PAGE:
Reading used to be simple. One would get a book – either purchased or taken out of a library, and read it. Now options for reading still include these two, but there is also the option to download a book onto an eReader. Has the introduction of this new way of reading changed reading habits?
Right now, just one in ten Americans (8 percent) uses an electronic reader device of some kind, so any real changes may take a while to detect, but some small ones are noticeable now.
These are some of the results of The Harris Poll of 2,775 adults surveyed online between August 9 and 16, 2010 by Harris Interactive . First, those who have eReaders do, in fact, read more. Overall, two in five Americans (40%) read 11 or more books a year with one in five reading 21 or more books in a year (19 percent). But among those who have an eReader, over one-third read 11-20 books a year (36 percent) and over one-quarter read 21 or more books in an average year (26 percent).
EReader users are also more likely to buy books. One in five Americans (21 percent) say they have not purchased any books in the past year compared to only 8 percent of eReader users who say the same. Just over one in ten Americans purchased between 11 and 20 books (11 percent) or 21 or more books (12 percent) in the past year. Again, eReader users are more likely to have bought, or downloaded books, as 17 percent purchased between 11 and 20 and 20 percent purchased 21 or more books in the past year.
Likelihood to get an eReader
Among those adults who do not currently have an eReader, just over one in ten (12%) say they are likely to get one in the next six months. However, 21% are not very likely to purchase an eReader and three in five (59%) are not at all likely. Those in the West (16%) and East (14%) are more likely to purchase an eReader in the next six months, whereas seven in ten Midwesterners (69%) say they are not at all likely to do so. Age wise, Gen Xers (those aged 34-45) are most likely to say they will purchase one in the next six months (15%).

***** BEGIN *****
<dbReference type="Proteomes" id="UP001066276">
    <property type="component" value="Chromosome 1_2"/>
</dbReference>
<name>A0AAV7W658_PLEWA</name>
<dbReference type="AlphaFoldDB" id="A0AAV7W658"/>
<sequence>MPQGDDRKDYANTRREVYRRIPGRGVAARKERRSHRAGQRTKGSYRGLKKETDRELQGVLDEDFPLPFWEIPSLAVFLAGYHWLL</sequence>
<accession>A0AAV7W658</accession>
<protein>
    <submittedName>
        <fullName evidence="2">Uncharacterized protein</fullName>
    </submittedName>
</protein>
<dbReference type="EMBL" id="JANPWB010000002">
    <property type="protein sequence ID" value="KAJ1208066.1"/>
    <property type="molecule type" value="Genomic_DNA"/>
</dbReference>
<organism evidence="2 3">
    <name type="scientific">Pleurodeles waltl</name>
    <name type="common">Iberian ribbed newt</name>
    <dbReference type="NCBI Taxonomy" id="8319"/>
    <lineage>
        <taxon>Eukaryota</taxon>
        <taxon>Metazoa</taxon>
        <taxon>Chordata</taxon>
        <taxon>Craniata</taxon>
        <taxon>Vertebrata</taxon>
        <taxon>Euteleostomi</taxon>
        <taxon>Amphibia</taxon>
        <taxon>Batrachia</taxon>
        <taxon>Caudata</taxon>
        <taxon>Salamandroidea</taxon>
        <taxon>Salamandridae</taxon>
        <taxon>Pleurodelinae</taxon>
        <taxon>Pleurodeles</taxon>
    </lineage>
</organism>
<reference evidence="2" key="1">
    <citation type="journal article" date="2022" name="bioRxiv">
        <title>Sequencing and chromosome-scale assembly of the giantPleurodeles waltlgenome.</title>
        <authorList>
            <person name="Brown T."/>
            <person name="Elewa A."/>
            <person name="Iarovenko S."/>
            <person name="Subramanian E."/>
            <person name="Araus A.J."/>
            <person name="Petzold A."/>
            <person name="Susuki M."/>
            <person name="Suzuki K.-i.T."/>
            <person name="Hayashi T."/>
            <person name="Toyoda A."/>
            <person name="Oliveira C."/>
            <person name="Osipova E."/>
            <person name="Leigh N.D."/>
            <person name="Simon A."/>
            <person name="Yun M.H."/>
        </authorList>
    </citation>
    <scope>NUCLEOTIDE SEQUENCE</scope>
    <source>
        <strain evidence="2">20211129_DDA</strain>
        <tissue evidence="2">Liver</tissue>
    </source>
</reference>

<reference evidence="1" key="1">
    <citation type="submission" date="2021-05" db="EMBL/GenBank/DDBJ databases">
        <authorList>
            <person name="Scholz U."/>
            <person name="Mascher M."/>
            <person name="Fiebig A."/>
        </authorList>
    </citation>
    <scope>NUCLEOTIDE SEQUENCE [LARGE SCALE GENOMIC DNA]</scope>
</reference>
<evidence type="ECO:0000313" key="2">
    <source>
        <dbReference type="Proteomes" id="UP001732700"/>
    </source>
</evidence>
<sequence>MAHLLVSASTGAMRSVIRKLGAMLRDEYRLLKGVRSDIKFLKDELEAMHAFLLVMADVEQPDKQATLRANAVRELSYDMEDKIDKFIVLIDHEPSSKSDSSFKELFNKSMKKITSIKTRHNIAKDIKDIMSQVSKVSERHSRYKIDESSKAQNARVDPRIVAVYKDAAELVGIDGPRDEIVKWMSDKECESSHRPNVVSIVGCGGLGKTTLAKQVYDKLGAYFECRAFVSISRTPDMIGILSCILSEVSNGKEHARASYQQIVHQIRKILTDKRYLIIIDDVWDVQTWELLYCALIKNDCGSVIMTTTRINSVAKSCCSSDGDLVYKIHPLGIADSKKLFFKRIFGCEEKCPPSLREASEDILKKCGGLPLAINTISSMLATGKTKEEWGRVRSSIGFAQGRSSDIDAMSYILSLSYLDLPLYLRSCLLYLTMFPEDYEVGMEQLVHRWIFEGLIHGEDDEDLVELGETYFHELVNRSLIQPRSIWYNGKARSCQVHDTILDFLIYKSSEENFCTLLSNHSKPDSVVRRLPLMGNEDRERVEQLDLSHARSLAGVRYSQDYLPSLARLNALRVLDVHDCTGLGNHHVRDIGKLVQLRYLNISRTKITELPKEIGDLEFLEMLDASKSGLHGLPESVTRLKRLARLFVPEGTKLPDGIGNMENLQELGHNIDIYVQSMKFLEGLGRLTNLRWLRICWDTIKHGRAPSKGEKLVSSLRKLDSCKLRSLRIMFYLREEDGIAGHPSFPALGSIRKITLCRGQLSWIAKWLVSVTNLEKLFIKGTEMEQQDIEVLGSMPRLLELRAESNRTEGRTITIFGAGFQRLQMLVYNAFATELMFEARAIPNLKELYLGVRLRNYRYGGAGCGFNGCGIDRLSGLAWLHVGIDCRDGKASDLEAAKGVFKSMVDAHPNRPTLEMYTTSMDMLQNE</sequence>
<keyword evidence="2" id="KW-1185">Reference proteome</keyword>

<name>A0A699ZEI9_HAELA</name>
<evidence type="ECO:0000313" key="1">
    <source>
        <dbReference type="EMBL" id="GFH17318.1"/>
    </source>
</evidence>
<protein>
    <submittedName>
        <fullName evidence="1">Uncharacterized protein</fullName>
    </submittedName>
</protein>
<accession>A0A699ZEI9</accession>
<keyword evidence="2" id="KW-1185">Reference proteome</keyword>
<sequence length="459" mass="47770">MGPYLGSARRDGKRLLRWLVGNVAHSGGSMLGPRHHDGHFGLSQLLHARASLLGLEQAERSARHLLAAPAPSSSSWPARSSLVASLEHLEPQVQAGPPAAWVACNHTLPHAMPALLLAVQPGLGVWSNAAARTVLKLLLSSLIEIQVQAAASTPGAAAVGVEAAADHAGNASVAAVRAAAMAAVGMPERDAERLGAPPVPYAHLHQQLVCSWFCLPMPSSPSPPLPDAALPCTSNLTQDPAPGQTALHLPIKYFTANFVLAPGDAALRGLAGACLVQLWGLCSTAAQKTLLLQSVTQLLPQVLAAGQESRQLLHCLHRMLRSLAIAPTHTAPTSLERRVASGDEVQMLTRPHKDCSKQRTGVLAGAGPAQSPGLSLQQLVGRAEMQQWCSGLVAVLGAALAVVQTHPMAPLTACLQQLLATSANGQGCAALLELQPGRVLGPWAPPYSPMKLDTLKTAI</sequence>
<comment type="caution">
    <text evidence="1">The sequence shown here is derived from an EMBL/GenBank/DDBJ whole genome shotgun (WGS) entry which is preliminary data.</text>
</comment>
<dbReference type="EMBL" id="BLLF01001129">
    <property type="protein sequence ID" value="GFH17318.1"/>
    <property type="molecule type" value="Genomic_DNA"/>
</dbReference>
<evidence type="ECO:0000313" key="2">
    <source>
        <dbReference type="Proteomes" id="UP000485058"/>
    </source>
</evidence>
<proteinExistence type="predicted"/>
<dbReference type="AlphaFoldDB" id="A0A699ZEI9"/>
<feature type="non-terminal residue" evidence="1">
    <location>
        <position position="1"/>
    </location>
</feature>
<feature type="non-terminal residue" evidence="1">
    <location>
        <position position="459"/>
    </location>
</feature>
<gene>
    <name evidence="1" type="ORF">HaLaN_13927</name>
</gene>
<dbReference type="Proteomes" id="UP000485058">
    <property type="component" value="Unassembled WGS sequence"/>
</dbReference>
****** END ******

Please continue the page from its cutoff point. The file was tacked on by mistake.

Change in reading habits
One of the criticisms of eReaders is that people who have them may download more books than they would traditionally purchase, but read at the same levels. So far this criticism is not holding true at all. Over half of people with eReaders (53%) say they read more now than they did 6 months ago compared to 18% of non-eReader users. Over half (51%) of non-users say they read the same as they did 6 months ago compared to one-quarter (25%) of eReader users.
With eReader sales expected to continue to climb and as more devices now become available, it is inevitable that reading habits of Americans will also change. The issue is: how will they change? At the moment, it is too early to tell for sure, but this early evidence is pointing to something good – people seem to be reading more if they have an eReader which is something the publishing industry, which has been in decline over recent years, is sure to celebrate.
This Harris Poll was conducted online within the United States between August 9 to 16, 2010 among 2,775 adults (aged 18 and over). Figures for age, sex, race/ethnicity, education, region and household income were weighted where necessary to bring them into line with their actual proportions in the population. Propensity score weighting was also used to adjust for respondents’ propensity to be online.
All sample surveys and polls, whether or not they use probability sampling, are subject to multiple sources of error which are most often not possible to quantify or estimate, including sampling error, coverage error, error associated with nonresponse, error associated with question wording and response options, and post-survey weighting and adjustments. Therefore, Harris Interactive avoids the words “margin of error” as they are misleading. All that can be calculated are different possible sampling errors with different probabilities for pure, unweighted, random samples with 100% response rates. These are only theoretical because no published polls come close to this ideal.
Respondents for this survey were selected from among those who have agreed to participate in Harris Interactive surveys. The data have been weighted to reflect the composition of the adult population. Because the sample is based on those who agreed to participate in the Harris Interactive panel, no estimates of theoretical sampling error can be calculated.